By the time I finished Prime Time Suspect, the copy of Death Rites that I'd ordered had arrived. So now I'm well into it, and relishing the opportunity to learn some of the back story: how Delicado developed into the woman and the police officer that she has become, and how her partnership with Sergeant Garzón developed.

That leaves me with just one more to acquire: Dog Day. But a quick google search reveals that at least seven novels in the series have been published in Spanish, and I dearly hope that more of them are due to be translated into English, as I'm keen to continue following the adventures of Inspector Delicado and Sergeant Garzón.

(Thanks to Danielle whose mention of Alicia Giménez-Bartlett prompted me to seek out these books—and I see that she too has enjoyed her first encounter with Petra Delicado.)

Friday, February 06, 2009

Barbara Kingsolver's Animal, Vegetable, Miracle

Barbara Kingsolver's Animal, Vegetable, Miracle: A Year of Food Life is part memoir, part treatise/meditation on sustainable agriculture and ethical eating. In it, she recounts a year-long experiment in which she and her family opted out of the industrial food chain, eating only what they could grow or raise themselves on their Virginia farm, or purchase from their neighbours, save for a very few fair trade indulgences (coffee, hot chocolate and spices such as cinnamon and turmeric) shipped from afar. Kingsolver explains the endeavour and something of the motivation behind it thus:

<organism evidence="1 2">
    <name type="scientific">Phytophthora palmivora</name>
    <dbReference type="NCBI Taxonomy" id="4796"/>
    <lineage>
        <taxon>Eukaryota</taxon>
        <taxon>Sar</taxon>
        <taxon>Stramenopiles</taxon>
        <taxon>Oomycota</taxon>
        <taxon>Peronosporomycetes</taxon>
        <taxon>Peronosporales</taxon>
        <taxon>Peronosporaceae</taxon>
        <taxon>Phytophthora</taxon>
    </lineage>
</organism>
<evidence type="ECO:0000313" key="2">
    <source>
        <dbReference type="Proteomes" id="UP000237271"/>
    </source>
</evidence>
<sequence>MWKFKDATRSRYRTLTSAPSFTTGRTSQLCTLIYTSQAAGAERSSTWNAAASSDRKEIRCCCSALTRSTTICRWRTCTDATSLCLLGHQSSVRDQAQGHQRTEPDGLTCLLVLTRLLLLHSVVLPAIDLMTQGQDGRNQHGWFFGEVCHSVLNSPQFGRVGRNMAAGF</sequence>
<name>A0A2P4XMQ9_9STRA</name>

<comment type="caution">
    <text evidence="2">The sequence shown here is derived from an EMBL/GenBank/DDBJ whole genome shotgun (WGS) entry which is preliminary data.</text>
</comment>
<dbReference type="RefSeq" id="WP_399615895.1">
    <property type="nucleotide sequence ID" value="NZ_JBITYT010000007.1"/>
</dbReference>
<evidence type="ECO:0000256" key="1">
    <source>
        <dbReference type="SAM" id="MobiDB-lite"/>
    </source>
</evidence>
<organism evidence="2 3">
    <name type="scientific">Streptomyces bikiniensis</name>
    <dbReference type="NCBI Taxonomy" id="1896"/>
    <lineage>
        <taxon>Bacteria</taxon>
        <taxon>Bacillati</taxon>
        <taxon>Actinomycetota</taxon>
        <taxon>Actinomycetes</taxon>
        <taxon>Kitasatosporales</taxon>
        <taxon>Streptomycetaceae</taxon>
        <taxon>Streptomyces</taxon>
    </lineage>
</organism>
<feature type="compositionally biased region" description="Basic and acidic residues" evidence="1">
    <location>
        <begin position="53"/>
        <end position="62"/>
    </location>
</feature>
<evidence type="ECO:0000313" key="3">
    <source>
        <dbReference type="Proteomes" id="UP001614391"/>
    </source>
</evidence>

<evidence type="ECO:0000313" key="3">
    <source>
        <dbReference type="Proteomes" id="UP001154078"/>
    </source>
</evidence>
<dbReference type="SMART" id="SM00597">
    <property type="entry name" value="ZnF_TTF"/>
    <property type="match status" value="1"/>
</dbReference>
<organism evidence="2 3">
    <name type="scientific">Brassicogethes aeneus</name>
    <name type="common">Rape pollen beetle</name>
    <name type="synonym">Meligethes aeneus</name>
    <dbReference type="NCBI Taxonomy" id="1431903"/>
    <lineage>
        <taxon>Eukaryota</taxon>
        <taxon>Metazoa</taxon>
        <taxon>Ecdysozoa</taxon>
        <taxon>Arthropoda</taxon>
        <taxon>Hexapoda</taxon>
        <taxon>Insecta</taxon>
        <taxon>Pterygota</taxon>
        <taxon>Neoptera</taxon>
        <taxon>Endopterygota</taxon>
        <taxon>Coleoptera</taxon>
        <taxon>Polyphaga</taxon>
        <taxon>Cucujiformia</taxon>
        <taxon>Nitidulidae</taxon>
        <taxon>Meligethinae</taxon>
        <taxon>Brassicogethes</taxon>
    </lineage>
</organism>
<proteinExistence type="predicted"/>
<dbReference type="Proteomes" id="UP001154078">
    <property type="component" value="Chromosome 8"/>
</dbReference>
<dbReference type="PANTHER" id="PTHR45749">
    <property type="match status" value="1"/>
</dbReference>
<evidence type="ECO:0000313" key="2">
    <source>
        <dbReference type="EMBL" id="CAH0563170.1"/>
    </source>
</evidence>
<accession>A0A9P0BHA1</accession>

This is the story of a year in which we made every attempt to feed ourselves animals and vegetables whose provenance we really knew. We tried to wring most of the petroleum out of our food chain, even if it meant giving up some things. Our highest shopping goal was to get our food from so close to home, we'd know the person who grew it. Often that turned out to be us, as we learned to produce more of what we needed, starting with dirt, seeds, and enough knowledge to muddle through. Or starting with baby animals and enough sense to refrain from naming them.